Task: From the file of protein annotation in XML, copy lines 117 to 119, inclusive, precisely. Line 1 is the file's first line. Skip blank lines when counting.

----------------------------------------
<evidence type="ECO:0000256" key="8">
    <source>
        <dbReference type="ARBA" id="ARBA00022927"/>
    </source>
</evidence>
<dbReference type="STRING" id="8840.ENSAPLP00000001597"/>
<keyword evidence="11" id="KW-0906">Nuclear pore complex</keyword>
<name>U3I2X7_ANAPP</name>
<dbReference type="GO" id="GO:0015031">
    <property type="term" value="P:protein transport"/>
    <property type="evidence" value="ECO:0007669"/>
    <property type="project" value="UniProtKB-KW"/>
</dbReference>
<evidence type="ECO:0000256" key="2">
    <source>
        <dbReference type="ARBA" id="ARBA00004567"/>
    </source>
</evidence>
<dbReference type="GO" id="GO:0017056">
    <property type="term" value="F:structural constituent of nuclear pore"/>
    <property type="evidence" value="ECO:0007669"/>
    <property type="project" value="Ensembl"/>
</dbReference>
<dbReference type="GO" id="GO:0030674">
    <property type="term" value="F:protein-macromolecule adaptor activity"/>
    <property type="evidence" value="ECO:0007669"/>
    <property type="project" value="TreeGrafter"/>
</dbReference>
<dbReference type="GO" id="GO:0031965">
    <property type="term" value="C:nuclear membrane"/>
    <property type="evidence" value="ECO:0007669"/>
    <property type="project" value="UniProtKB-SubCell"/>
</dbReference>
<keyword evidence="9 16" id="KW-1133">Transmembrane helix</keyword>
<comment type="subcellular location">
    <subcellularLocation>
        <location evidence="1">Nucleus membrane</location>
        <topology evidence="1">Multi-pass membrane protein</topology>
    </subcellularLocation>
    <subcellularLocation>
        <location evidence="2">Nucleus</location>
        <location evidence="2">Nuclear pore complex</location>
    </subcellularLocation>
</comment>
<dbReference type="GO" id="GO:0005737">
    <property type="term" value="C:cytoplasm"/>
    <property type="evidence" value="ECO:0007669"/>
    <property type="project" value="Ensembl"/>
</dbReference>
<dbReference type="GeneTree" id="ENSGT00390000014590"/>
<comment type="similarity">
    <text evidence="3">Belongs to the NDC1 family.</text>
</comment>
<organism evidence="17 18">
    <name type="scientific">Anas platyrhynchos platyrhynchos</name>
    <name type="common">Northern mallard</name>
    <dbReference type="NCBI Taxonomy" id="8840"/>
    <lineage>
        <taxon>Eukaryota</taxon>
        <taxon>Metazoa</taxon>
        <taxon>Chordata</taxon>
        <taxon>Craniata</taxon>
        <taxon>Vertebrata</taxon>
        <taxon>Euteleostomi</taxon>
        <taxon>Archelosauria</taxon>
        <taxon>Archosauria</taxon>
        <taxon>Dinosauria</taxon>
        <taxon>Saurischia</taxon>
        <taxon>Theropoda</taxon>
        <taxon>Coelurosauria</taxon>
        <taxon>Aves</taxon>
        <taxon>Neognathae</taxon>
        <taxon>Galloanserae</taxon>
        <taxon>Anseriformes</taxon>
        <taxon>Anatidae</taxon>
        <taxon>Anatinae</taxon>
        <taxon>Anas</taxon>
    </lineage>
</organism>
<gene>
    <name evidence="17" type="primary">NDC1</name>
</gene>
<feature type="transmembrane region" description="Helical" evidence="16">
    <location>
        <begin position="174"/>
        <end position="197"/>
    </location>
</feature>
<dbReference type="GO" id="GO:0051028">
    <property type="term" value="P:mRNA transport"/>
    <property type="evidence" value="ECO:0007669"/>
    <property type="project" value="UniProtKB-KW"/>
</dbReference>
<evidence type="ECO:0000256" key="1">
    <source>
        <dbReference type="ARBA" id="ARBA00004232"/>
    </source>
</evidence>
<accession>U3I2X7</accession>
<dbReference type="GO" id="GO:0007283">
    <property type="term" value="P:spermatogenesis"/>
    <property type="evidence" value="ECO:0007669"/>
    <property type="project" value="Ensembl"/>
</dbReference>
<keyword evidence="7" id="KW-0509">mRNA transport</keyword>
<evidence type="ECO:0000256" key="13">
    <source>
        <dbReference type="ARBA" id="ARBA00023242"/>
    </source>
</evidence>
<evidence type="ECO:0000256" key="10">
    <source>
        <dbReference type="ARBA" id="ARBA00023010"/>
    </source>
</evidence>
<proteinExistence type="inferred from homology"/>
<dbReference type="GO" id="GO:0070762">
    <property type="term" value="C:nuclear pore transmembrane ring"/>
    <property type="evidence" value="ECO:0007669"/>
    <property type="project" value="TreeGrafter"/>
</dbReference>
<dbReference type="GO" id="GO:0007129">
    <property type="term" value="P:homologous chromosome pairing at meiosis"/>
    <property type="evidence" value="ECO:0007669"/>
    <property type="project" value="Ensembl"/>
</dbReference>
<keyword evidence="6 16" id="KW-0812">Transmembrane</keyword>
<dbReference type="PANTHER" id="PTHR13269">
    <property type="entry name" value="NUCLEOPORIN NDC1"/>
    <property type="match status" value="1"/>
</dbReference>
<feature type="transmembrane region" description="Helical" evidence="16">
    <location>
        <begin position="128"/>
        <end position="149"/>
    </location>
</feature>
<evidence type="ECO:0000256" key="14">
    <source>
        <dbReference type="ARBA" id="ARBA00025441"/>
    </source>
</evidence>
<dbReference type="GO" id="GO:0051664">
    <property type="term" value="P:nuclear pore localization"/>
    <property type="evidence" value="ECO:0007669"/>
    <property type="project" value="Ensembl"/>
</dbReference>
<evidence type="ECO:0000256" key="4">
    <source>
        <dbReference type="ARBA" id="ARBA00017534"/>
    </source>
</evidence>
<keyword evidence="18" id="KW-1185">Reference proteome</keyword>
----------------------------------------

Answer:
<dbReference type="GO" id="GO:0070762">
    <property type="term" value="C:nuclear pore transmembrane ring"/>
    <property type="evidence" value="ECO:0007669"/>